Claire Handrick has misjudged the challenges of being the mother of a teenager and has decided to chronicle the joys, frustrations, hair-pulling moments and deep-rooted fears she’s experiencing. This week has been a surprisingly good week.
I am revelling in a good week with my teenager – a week without drama, or rudeness. There has been good communication, good humour and good company. We have had some brilliant political discussions, chats about her future and her dreams.
Recently we have needed to talk about responsibility; responsibility for her own safety and for her future. It was a talk I expected to fall on deaf ears but I needed to say it and I left her to mull over my thoughts and my concerns.
While I need her to know I am there for her, she also needs to know I cannot protect her from everything, however much I want to. This responsibility has to start with online safety. She doesn’t use Facebook or Twitter but she does use Instagram.
I very naively thought she was just sharing a few pics with some friends but something she said troubled me so I checked out her account and I found public settings, too many followers and too many private messages from people she doesn’t know.
There’s a whole other world out there that she doesn’t know about – predators and abusers who can attract teenage girls when they are vulnerable and trying to work out who they are.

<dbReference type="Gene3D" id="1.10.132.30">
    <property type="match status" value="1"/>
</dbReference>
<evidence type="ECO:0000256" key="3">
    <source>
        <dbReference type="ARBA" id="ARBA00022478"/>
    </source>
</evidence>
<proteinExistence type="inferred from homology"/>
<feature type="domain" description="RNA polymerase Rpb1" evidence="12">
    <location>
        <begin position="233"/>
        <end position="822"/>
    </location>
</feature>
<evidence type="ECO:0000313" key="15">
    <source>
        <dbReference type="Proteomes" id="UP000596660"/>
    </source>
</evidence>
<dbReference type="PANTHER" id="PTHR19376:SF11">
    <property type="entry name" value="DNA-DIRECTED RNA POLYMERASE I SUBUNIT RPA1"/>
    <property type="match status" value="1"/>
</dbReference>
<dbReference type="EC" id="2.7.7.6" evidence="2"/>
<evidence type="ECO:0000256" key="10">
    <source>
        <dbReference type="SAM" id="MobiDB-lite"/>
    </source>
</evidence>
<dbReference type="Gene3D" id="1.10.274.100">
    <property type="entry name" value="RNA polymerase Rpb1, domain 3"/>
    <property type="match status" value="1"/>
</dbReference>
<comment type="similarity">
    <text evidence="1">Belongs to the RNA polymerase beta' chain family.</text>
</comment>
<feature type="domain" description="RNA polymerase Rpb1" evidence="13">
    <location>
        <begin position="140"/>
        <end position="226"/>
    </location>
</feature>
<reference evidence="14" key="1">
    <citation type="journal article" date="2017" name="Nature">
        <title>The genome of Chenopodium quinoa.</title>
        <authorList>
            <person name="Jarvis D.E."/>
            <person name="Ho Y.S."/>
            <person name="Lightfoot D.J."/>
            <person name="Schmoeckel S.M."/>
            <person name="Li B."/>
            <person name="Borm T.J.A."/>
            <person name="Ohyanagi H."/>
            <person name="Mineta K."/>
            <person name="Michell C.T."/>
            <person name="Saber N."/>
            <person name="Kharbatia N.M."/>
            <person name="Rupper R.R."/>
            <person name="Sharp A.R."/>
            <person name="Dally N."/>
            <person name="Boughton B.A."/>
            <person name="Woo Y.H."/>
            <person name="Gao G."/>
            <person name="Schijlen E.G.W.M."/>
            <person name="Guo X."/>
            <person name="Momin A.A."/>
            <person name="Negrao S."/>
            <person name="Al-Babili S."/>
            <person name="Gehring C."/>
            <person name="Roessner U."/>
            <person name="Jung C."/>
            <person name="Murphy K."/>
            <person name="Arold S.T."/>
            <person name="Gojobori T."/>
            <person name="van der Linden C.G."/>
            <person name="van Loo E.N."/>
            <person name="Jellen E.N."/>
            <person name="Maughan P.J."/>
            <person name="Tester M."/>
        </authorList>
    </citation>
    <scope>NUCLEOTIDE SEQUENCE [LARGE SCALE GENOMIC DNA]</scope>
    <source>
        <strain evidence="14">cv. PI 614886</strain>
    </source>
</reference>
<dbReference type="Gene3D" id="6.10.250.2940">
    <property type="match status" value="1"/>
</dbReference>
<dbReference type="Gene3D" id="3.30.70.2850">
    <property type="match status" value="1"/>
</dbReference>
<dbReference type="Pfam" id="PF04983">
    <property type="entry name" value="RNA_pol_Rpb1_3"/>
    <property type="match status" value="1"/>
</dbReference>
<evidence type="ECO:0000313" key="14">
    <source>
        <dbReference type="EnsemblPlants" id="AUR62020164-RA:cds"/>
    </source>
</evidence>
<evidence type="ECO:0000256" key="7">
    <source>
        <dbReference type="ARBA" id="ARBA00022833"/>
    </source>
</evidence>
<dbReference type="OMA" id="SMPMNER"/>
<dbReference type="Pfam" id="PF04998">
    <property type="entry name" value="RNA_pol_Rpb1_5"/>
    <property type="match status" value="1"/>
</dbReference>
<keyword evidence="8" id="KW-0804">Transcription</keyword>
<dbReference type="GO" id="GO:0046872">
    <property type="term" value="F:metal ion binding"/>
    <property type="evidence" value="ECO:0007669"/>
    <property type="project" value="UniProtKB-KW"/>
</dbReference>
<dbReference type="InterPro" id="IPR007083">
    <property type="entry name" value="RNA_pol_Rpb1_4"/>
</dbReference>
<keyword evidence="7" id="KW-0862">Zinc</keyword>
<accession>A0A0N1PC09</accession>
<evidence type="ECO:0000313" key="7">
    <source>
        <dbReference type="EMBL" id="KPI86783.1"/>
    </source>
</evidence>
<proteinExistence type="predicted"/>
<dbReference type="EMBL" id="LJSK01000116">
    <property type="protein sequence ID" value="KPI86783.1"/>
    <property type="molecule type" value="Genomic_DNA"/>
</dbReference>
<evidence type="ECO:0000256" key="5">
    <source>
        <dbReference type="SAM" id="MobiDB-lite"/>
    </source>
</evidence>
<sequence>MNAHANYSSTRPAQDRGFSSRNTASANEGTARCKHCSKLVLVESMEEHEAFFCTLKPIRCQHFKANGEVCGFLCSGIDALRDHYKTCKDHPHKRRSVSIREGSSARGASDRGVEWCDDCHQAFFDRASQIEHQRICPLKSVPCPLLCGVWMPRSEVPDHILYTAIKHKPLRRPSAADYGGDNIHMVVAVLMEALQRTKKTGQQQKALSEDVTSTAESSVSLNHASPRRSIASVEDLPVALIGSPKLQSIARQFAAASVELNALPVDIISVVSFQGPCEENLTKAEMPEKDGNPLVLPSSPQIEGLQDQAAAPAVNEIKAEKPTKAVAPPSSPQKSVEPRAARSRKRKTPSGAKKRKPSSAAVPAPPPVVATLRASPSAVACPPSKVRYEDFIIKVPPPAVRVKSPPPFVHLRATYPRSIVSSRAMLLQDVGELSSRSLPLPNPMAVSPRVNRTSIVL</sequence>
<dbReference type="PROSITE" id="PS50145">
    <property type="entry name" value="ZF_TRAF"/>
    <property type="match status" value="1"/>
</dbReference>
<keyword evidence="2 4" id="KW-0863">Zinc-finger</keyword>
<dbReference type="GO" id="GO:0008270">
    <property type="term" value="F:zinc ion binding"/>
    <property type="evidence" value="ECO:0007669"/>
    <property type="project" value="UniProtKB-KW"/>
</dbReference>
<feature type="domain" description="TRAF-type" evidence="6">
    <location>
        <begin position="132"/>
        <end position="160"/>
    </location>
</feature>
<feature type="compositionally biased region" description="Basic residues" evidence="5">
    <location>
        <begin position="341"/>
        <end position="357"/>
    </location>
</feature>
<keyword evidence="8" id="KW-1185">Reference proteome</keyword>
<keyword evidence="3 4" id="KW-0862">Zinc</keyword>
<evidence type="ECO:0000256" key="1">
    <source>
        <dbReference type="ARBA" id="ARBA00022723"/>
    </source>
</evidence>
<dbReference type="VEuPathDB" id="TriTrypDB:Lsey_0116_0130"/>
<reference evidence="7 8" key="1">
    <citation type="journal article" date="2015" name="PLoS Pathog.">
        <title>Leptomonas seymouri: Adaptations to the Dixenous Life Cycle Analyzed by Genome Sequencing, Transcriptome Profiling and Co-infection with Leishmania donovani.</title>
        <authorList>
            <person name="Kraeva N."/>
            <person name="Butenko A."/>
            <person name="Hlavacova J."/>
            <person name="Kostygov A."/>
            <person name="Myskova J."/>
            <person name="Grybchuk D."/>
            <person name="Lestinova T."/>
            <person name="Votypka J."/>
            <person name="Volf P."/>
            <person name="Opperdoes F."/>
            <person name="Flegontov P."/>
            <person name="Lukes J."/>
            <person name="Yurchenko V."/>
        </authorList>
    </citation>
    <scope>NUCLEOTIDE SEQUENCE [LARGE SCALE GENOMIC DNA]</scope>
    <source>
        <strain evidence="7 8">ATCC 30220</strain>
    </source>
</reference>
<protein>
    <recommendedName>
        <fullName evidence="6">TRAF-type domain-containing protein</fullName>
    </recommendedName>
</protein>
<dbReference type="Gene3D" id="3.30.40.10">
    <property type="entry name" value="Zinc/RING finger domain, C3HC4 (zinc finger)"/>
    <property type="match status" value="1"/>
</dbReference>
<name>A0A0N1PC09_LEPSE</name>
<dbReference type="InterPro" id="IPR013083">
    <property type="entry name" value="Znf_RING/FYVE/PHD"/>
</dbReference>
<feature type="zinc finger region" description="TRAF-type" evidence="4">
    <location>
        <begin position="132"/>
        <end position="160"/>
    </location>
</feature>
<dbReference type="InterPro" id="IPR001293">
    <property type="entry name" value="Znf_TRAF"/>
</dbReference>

My initial chat made her angry because I had spied and I showed my distrust. She denied my concerns and accused me of panicking about something that, in her world, doesn’t happen. So I did some research and I had another chat, a calmer chat, about the risks, about how predators can operate online, about how vulnerable she is making herself.
I asked her: “Would you talk to a stranger who spoke to you on the tube?” She pulled a face and replied no. I asked: “what if that stranger was a teenage girl like you?” She replied that maybe she would chat back. So I explained that maybe an adult would need to pretend to be a teenage boy or girl to be able to chat to her.
I sat back as the penny started to drop. She still doesn’t completely get it – teenagers can think they are invincible; they often don’t see the dangers and they don’t understand our fears as an adult and as their parent.
But the account settings have been changed, followers have been deleted and an agreement has been reached that her account can be checked.
If she sets up another account, I won’t know about it . All I can do is aim to educate, guide and support her as best I can, to make her aware of the potential dangers and to encourage her to take more responsibility for herself.
I have also encouraged her to make more effort with real-life friends at school, rather than with the strangers online. So far, she seems to be happier. It might be short lived, but I’ll take it!
Read the rest of Claire Handrick’s columns here.
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Mother, ponderer and cake eater.